Many in the on-line pundit community feel that the Boston Globe’s use of a fake future news front page to attack Donald Trump was bad practice and a slippery slope not to be ventured upon by serious news outlets. They are correct.
Trump hate runs high in mainstream media-land, however, and the ethics alarms there sound softly if at all. I just witnessed that most biased and smug of TV anchors, CNN’s Carol Costello, furiously spinning for the Globe, because the foundering ship of untrustworthy journalism feels that the crew must pull together, or something.
Though Costello’s colleague Brian Stelter had sort of criticized the the fake front page saying that it “resembles an April Fools Day prank by a college newspaper — but is bound to get a lot more attention,” Costello was in full defense mode. She began by mischaracterizing where the objections to the Globe’s stunt were coming from, citing only Trump himself as the critic—and we all know how crazy he is, right? Costello played a clip of Trump registering his objections—mostly reasonable and fair, by the way—as Costello gave her audience her trademark “Can you believe this idiot?” smirk, which she flashes virtually any time a conservative or Republican is saying anything. She then repeated portions of the Globe’s defenders’ talking points, and brought on the Globe’s Sunday Ideas Editor Katie Kingsbury to give its own, as if Trump owned the only two hands not applauding. What was offered was a series of rationalizations:
1. The Golden Rationalization, or “Everybody does it,” citing “other newspapers” like “The Atlantic,” which isn’t a newspaper
2. 13. The Saint’s Excuse: “It’s for a good cause,” because apparently Trump is so bad that it justifies throughing all previous standards and ethical principles (like “Don’t print fake news”) out the window
3. #24. Juror 3’s Stand (“It’s My Right!”), which is the news media’s default argument any time it is irresponsible,
4. 28. The Revolutionary’s Excuse: “These are not ordinary times.”
5. 34. Success Immunity, or “They must be doing something right!” Hey, it got everyone talking, and isn’t that a good thing?
6. 39. The Pioneer’s Lament, or “Why should I be the first?” The Globe defenders claim that other news media that pulled similar stunts weren’t attacked with such intensity, which is a lie: no major paper ever published a fake future news page aimed at a Presidential candidate, using not satire but completely matter-of-fact, false, news stories.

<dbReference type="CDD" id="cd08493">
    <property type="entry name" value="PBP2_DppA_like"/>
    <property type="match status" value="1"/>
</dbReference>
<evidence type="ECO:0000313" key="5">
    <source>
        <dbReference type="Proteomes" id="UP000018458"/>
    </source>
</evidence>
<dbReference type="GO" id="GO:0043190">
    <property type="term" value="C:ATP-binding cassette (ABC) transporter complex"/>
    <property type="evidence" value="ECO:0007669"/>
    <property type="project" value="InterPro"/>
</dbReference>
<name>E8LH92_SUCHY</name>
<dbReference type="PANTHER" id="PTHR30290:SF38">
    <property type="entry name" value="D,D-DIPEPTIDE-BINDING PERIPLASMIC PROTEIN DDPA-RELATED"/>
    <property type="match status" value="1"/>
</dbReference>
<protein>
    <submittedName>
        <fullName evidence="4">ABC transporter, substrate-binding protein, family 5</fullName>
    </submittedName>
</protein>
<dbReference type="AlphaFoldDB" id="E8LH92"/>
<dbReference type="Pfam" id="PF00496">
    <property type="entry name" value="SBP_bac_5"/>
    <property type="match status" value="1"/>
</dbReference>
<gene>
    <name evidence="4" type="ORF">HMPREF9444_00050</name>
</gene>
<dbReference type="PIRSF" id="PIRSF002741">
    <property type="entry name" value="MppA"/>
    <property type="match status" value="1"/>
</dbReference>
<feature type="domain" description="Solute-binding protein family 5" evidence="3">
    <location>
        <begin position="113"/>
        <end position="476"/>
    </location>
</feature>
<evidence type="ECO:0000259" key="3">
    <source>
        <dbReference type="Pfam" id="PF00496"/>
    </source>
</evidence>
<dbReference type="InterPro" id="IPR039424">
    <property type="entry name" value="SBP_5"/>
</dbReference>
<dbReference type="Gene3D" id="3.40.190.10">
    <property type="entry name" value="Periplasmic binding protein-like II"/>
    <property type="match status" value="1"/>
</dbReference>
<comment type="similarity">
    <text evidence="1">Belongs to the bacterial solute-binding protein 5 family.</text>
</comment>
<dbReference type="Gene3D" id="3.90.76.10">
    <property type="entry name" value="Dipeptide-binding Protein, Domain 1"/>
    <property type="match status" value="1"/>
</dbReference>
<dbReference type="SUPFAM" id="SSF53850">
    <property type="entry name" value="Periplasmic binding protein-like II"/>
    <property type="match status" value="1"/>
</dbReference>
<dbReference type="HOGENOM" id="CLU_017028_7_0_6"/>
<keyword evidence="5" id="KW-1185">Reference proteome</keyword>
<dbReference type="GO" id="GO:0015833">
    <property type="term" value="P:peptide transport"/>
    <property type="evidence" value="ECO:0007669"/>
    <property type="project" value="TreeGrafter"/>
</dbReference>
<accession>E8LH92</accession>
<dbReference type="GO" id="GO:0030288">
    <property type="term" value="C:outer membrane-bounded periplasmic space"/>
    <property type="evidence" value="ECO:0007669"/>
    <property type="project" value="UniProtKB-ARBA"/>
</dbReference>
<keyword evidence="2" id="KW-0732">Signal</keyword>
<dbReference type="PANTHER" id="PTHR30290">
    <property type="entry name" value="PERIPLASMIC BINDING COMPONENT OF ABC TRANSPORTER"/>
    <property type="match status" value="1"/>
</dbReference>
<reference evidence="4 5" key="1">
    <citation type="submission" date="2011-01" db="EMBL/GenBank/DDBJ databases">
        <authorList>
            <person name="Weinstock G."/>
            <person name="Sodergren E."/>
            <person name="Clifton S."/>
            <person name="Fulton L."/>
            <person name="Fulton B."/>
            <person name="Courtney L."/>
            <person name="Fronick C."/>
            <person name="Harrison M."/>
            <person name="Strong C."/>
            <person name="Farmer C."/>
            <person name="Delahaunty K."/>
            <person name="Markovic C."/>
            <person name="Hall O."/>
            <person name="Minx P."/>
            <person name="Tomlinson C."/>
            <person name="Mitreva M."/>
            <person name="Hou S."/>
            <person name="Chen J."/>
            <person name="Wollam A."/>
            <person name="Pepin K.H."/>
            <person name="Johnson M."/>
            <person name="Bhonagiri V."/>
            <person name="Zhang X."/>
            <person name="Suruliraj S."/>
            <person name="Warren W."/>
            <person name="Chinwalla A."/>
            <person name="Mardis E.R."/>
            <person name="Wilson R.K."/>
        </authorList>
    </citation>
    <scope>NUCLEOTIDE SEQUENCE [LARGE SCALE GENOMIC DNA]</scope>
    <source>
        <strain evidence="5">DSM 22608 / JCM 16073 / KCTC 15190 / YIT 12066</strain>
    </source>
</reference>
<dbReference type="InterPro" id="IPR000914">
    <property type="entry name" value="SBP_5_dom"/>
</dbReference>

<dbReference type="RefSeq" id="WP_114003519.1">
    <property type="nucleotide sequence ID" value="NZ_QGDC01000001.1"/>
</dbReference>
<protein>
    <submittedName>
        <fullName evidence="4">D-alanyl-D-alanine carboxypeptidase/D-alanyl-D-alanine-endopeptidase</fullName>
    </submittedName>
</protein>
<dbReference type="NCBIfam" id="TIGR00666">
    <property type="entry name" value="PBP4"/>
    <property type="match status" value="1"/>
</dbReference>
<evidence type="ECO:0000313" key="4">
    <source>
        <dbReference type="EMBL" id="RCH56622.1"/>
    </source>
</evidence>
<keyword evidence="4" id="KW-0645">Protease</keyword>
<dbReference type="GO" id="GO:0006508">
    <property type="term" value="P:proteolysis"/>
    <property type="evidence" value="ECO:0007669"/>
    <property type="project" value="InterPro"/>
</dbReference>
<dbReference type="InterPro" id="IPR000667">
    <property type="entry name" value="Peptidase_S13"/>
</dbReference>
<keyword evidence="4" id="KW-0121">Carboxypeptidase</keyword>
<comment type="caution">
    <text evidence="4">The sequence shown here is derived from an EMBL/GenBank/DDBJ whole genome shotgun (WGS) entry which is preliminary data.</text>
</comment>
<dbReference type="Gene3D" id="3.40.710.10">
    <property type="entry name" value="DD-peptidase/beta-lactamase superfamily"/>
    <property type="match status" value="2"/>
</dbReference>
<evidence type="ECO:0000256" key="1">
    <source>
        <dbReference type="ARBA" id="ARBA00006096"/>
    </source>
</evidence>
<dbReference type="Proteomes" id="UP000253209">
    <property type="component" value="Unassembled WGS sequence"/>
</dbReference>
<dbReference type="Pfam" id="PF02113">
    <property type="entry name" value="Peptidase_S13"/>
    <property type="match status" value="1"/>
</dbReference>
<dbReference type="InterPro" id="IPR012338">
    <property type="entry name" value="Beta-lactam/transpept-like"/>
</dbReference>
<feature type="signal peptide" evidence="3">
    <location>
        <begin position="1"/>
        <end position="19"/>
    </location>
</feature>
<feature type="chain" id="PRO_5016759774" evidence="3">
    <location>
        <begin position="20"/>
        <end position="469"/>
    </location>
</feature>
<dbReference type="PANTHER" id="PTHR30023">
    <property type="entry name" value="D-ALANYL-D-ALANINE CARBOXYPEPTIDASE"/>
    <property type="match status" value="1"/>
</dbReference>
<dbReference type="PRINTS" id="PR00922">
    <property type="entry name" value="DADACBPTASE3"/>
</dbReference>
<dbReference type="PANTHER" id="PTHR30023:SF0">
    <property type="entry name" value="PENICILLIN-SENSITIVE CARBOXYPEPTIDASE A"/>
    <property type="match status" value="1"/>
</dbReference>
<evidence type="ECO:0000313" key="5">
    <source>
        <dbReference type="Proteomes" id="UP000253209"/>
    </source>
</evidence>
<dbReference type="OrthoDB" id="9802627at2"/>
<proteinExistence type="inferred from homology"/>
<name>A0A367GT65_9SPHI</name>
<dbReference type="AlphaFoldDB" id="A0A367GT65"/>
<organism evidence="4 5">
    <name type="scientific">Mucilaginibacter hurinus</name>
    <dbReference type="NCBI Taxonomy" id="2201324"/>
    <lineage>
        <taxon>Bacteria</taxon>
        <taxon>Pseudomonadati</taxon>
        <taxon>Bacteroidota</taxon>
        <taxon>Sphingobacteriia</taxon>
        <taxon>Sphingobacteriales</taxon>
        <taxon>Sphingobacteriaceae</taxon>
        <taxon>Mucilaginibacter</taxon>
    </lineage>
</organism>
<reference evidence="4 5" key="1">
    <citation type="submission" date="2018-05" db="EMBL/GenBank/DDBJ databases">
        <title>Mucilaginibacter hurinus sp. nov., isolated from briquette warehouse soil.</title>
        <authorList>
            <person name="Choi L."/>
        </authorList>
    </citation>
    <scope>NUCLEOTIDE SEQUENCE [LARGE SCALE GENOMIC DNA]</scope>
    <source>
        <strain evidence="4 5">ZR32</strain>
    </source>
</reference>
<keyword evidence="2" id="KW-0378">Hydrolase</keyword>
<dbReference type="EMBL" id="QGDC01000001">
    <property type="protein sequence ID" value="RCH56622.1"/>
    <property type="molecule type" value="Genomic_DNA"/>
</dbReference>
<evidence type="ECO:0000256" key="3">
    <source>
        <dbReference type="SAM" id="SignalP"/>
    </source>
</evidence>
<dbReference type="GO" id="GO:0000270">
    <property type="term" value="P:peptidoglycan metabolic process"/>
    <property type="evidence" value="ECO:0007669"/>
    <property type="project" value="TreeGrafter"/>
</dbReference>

The conclusion of the CNN spot was mutual, head-nodding, smiling agreement from Costello and the Globe’s editor that this is just a case of people being hyper-critical and mean to the wonderful, objective news media, and that the Globe is as pure as the driven snow, as wise as the Buddha, and as ethical as Edward R. Murrow. Thus we can assume that CNN will soon broadcast a fake documentary, “The Trump Presidency” as a public service. because, “Hey, the Globe did it!”
One feature of an ethical profession is objective self-policing. The Globe’s use of manufactured “news stories” to attack a candidate should have been roundly condemned within the profession. Instead, journalists are proving how corrupted their profession is by either ignoring the breach of ethics or, like Costello, defending it, if they do not work for conservative outlets or competitors of the Globe. (The Boston Herald, for example, has been very critical.)
The sharpest criticism (other than mine) has come from the rightward blogosphere, thus further fracturing perceptions of right and wrong into partisan perceptions of truth. Writes conservative blogger Ed Driscoll in part:
In a 1974 episode of the Mary Tyler Moore Show on CBS, Mary, working late one night with Rhoda goading her on, writes a joke obit for Minneapolis’ oldest man – and Ted reads their obit on the air when, of course, the man dies soon afterwards. Lou threatens to suspend Mary, reminding her that “the news is sacred.” …Flash-forward to the 21st century, when any pretense that “the news is sacred” has long gone out the window, as the MSM are all but official Democratic Party operatives with bylines. In September of 2004, Cronkite’s successor Dan Rather lied about George W. Bush’s Texas Air National Guard record, and fellow anchormen Tom Brokaw and Peter Jennings eagerly defended him in the last month of the presidential election….So no one should be surprised to see the Boston Globe, owned until 2013 by the New York Times, which invented the phrase “fake but accurate” in 2004 running fake news as a front page headline.
Here, a bit less agitated, is Newsbusters’ Tim Graham:
“Can anyone imagine the outrage that liberal media pundits would have had if say, The New York Post or The Washington Times had created a fake page predicting that President Obama would force people off the insurance they wanted to keep, and food stamp use would soar by 70 percent? Imagine those complaints and transfer them to this: A serious newspaper doesn’t satirize the news. It leaves it to The Onion.”